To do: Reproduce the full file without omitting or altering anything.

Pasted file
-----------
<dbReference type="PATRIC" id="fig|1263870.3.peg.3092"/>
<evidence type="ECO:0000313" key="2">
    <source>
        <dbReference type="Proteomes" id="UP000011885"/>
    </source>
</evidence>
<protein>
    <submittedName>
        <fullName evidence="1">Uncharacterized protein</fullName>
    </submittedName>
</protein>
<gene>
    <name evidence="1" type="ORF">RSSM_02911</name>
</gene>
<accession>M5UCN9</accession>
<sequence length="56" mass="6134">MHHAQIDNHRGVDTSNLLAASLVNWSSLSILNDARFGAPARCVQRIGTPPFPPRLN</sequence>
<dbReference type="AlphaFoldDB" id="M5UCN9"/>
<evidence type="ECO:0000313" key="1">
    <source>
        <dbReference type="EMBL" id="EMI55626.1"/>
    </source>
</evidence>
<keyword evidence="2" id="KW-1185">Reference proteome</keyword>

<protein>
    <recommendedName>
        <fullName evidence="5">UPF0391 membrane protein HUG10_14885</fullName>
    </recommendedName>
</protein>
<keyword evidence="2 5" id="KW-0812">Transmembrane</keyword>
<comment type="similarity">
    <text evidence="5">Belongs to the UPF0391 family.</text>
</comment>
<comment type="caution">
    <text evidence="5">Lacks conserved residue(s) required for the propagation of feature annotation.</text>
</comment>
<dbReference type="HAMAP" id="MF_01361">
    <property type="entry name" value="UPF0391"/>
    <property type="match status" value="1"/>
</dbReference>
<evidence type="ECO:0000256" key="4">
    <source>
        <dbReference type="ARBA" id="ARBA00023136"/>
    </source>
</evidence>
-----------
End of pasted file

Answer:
<dbReference type="PATRIC" id="fig|1263870.3.peg.3092"/>
<evidence type="ECO:0000313" key="2">
    <source>
        <dbReference type="Proteomes" id="UP000011885"/>
    </source>
</evidence>
<protein>
    <submittedName>
        <fullName evidence="1">Uncharacterized protein</fullName>
    </submittedName>
</protein>
<gene>
    <name evidence="1" type="ORF">RSSM_02911</name>
</gene>
<accession>M5UCN9</accession>
<sequence length="56" mass="6134">MHHAQIDNHRGVDTSNLLAASLVNWSSLSILNDARFGAPARCVQRIGTPPFPPRLN</sequence>
<dbReference type="AlphaFoldDB" id="M5UCN9"/>
<evidence type="ECO:0000313" key="1">
    <source>
        <dbReference type="EMBL" id="EMI55626.1"/>
    </source>
</evidence>
<keyword evidence="2" id="KW-1185">Reference proteome</keyword>

<protein>
    <recommendedName>
        <fullName evidence="5">UPF0391 membrane protein HUG10_14885</fullName>
    </recommendedName>
</protein>
<keyword evidence="2 5" id="KW-0812">Transmembrane</keyword>
<comment type="similarity">
    <text evidence="5">Belongs to the UPF0391 family.</text>
</comment>
<comment type="caution">
    <text evidence="5">Lacks conserved residue(s) required for the propagation of feature annotation.</text>
</comment>
<dbReference type="HAMAP" id="MF_01361">
    <property type="entry name" value="UPF0391"/>
    <property type="match status" value="1"/>
</dbReference>
<evidence type="ECO:0000256" key="4">
    <source>
        <dbReference type="ARBA" id="ARBA00023136"/>
    </source>
</evidence>